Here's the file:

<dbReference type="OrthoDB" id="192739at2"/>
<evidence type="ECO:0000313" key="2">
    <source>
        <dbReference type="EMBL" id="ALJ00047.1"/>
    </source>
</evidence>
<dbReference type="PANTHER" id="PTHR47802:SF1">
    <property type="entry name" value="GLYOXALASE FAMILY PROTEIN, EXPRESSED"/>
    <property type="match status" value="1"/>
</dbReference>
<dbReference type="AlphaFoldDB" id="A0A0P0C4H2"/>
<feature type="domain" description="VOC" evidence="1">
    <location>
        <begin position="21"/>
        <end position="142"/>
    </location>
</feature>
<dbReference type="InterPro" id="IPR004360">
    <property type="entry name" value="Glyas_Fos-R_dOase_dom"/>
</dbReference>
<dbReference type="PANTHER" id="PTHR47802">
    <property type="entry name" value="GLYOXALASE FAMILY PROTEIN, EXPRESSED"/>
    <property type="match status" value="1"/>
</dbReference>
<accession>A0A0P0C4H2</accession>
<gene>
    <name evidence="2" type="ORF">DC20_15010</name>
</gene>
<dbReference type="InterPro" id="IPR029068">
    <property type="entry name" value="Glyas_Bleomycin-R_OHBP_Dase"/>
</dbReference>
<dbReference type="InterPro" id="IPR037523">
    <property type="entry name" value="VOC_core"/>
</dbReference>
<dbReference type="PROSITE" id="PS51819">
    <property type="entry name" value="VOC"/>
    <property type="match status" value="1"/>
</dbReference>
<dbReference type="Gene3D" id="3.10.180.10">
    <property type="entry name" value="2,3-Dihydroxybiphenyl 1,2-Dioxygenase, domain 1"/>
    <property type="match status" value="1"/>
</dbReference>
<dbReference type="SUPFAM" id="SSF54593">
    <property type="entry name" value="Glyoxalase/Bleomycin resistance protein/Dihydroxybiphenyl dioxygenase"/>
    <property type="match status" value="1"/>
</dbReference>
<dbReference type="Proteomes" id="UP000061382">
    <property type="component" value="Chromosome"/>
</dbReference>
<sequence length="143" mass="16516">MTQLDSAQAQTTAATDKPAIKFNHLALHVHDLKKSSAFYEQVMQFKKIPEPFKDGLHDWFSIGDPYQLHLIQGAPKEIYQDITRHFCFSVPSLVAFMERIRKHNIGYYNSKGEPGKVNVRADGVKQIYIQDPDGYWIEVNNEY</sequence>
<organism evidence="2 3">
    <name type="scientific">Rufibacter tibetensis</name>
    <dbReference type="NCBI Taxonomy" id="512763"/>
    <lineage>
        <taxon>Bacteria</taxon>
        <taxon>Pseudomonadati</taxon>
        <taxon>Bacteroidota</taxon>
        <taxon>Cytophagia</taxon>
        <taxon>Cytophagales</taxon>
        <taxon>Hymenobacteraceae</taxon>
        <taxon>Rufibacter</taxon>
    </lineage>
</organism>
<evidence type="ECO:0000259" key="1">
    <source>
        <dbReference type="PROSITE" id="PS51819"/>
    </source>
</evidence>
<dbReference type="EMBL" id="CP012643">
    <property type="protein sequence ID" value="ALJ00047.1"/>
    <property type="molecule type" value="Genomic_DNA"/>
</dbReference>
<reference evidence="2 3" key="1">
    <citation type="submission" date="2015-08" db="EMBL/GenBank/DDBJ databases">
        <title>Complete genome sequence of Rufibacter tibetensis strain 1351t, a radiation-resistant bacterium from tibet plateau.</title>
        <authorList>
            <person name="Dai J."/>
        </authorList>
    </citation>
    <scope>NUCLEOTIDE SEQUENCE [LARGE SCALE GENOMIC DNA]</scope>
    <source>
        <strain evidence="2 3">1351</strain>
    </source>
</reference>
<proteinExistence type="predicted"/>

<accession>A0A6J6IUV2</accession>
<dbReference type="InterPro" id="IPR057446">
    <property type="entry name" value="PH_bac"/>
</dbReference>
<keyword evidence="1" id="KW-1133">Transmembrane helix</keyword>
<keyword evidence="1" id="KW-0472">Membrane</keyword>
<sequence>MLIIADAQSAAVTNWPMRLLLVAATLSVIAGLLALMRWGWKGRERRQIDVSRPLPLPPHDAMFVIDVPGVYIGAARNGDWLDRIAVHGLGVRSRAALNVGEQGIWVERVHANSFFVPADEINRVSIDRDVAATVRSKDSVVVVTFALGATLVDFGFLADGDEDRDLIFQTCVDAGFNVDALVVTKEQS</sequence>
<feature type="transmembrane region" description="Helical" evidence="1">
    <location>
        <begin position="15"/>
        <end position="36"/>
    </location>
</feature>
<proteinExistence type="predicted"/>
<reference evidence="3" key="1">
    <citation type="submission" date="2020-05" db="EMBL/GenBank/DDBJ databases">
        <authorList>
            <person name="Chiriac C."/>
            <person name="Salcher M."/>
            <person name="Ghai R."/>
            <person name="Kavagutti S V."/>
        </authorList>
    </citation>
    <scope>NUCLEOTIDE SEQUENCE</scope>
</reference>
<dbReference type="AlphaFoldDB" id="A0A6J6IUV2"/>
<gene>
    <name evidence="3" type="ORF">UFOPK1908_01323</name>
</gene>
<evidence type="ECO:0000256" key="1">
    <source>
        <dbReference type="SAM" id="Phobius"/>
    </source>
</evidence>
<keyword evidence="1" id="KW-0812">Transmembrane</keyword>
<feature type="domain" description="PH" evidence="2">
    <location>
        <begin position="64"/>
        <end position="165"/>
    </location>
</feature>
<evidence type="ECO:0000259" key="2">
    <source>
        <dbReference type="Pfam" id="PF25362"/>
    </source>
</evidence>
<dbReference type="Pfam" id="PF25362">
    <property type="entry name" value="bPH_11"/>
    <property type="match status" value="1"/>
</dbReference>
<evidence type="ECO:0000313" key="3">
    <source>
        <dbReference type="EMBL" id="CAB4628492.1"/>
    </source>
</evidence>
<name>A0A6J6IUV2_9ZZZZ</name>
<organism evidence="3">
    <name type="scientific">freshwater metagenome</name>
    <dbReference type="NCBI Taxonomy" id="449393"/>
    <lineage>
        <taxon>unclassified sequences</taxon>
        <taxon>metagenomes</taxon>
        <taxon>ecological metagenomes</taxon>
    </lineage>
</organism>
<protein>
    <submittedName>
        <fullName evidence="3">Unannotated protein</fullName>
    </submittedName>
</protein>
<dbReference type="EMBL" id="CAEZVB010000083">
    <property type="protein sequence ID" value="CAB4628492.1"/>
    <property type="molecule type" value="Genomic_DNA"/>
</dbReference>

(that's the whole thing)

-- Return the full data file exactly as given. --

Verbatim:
<dbReference type="OrthoDB" id="192739at2"/>
<evidence type="ECO:0000313" key="2">
    <source>
        <dbReference type="EMBL" id="ALJ00047.1"/>
    </source>
</evidence>
<dbReference type="PANTHER" id="PTHR47802:SF1">
    <property type="entry name" value="GLYOXALASE FAMILY PROTEIN, EXPRESSED"/>
    <property type="match status" value="1"/>
</dbReference>
<dbReference type="AlphaFoldDB" id="A0A0P0C4H2"/>
<feature type="domain" description="VOC" evidence="1">
    <location>
        <begin position="21"/>
        <end position="142"/>
    </location>
</feature>
<dbReference type="InterPro" id="IPR004360">
    <property type="entry name" value="Glyas_Fos-R_dOase_dom"/>
</dbReference>
<dbReference type="PANTHER" id="PTHR47802">
    <property type="entry name" value="GLYOXALASE FAMILY PROTEIN, EXPRESSED"/>
    <property type="match status" value="1"/>
</dbReference>
<accession>A0A0P0C4H2</accession>
<gene>
    <name evidence="2" type="ORF">DC20_15010</name>
</gene>
<dbReference type="InterPro" id="IPR029068">
    <property type="entry name" value="Glyas_Bleomycin-R_OHBP_Dase"/>
</dbReference>
<dbReference type="InterPro" id="IPR037523">
    <property type="entry name" value="VOC_core"/>
</dbReference>
<dbReference type="PROSITE" id="PS51819">
    <property type="entry name" value="VOC"/>
    <property type="match status" value="1"/>
</dbReference>
<dbReference type="Gene3D" id="3.10.180.10">
    <property type="entry name" value="2,3-Dihydroxybiphenyl 1,2-Dioxygenase, domain 1"/>
    <property type="match status" value="1"/>
</dbReference>
<dbReference type="SUPFAM" id="SSF54593">
    <property type="entry name" value="Glyoxalase/Bleomycin resistance protein/Dihydroxybiphenyl dioxygenase"/>
    <property type="match status" value="1"/>
</dbReference>
<dbReference type="Proteomes" id="UP000061382">
    <property type="component" value="Chromosome"/>
</dbReference>
<sequence length="143" mass="16516">MTQLDSAQAQTTAATDKPAIKFNHLALHVHDLKKSSAFYEQVMQFKKIPEPFKDGLHDWFSIGDPYQLHLIQGAPKEIYQDITRHFCFSVPSLVAFMERIRKHNIGYYNSKGEPGKVNVRADGVKQIYIQDPDGYWIEVNNEY</sequence>
<organism evidence="2 3">
    <name type="scientific">Rufibacter tibetensis</name>
    <dbReference type="NCBI Taxonomy" id="512763"/>
    <lineage>
        <taxon>Bacteria</taxon>
        <taxon>Pseudomonadati</taxon>
        <taxon>Bacteroidota</taxon>
        <taxon>Cytophagia</taxon>
        <taxon>Cytophagales</taxon>
        <taxon>Hymenobacteraceae</taxon>
        <taxon>Rufibacter</taxon>
    </lineage>
</organism>
<evidence type="ECO:0000259" key="1">
    <source>
        <dbReference type="PROSITE" id="PS51819"/>
    </source>
</evidence>
<dbReference type="EMBL" id="CP012643">
    <property type="protein sequence ID" value="ALJ00047.1"/>
    <property type="molecule type" value="Genomic_DNA"/>
</dbReference>
<reference evidence="2 3" key="1">
    <citation type="submission" date="2015-08" db="EMBL/GenBank/DDBJ databases">
        <title>Complete genome sequence of Rufibacter tibetensis strain 1351t, a radiation-resistant bacterium from tibet plateau.</title>
        <authorList>
            <person name="Dai J."/>
        </authorList>
    </citation>
    <scope>NUCLEOTIDE SEQUENCE [LARGE SCALE GENOMIC DNA]</scope>
    <source>
        <strain evidence="2 3">1351</strain>
    </source>
</reference>
<proteinExistence type="predicted"/>

<accession>A0A6J6IUV2</accession>
<dbReference type="InterPro" id="IPR057446">
    <property type="entry name" value="PH_bac"/>
</dbReference>
<keyword evidence="1" id="KW-1133">Transmembrane helix</keyword>
<keyword evidence="1" id="KW-0472">Membrane</keyword>
<sequence>MLIIADAQSAAVTNWPMRLLLVAATLSVIAGLLALMRWGWKGRERRQIDVSRPLPLPPHDAMFVIDVPGVYIGAARNGDWLDRIAVHGLGVRSRAALNVGEQGIWVERVHANSFFVPADEINRVSIDRDVAATVRSKDSVVVVTFALGATLVDFGFLADGDEDRDLIFQTCVDAGFNVDALVVTKEQS</sequence>
<feature type="transmembrane region" description="Helical" evidence="1">
    <location>
        <begin position="15"/>
        <end position="36"/>
    </location>
</feature>
<proteinExistence type="predicted"/>
<reference evidence="3" key="1">
    <citation type="submission" date="2020-05" db="EMBL/GenBank/DDBJ databases">
        <authorList>
            <person name="Chiriac C."/>
            <person name="Salcher M."/>
            <person name="Ghai R."/>
            <person name="Kavagutti S V."/>
        </authorList>
    </citation>
    <scope>NUCLEOTIDE SEQUENCE</scope>
</reference>
<dbReference type="AlphaFoldDB" id="A0A6J6IUV2"/>
<gene>
    <name evidence="3" type="ORF">UFOPK1908_01323</name>
</gene>
<evidence type="ECO:0000256" key="1">
    <source>
        <dbReference type="SAM" id="Phobius"/>
    </source>
</evidence>
<keyword evidence="1" id="KW-0812">Transmembrane</keyword>
<feature type="domain" description="PH" evidence="2">
    <location>
        <begin position="64"/>
        <end position="165"/>
    </location>
</feature>
<evidence type="ECO:0000259" key="2">
    <source>
        <dbReference type="Pfam" id="PF25362"/>
    </source>
</evidence>
<dbReference type="Pfam" id="PF25362">
    <property type="entry name" value="bPH_11"/>
    <property type="match status" value="1"/>
</dbReference>
<evidence type="ECO:0000313" key="3">
    <source>
        <dbReference type="EMBL" id="CAB4628492.1"/>
    </source>
</evidence>
<name>A0A6J6IUV2_9ZZZZ</name>
<organism evidence="3">
    <name type="scientific">freshwater metagenome</name>
    <dbReference type="NCBI Taxonomy" id="449393"/>
    <lineage>
        <taxon>unclassified sequences</taxon>
        <taxon>metagenomes</taxon>
        <taxon>ecological metagenomes</taxon>
    </lineage>
</organism>
<protein>
    <submittedName>
        <fullName evidence="3">Unannotated protein</fullName>
    </submittedName>
</protein>
<dbReference type="EMBL" id="CAEZVB010000083">
    <property type="protein sequence ID" value="CAB4628492.1"/>
    <property type="molecule type" value="Genomic_DNA"/>
</dbReference>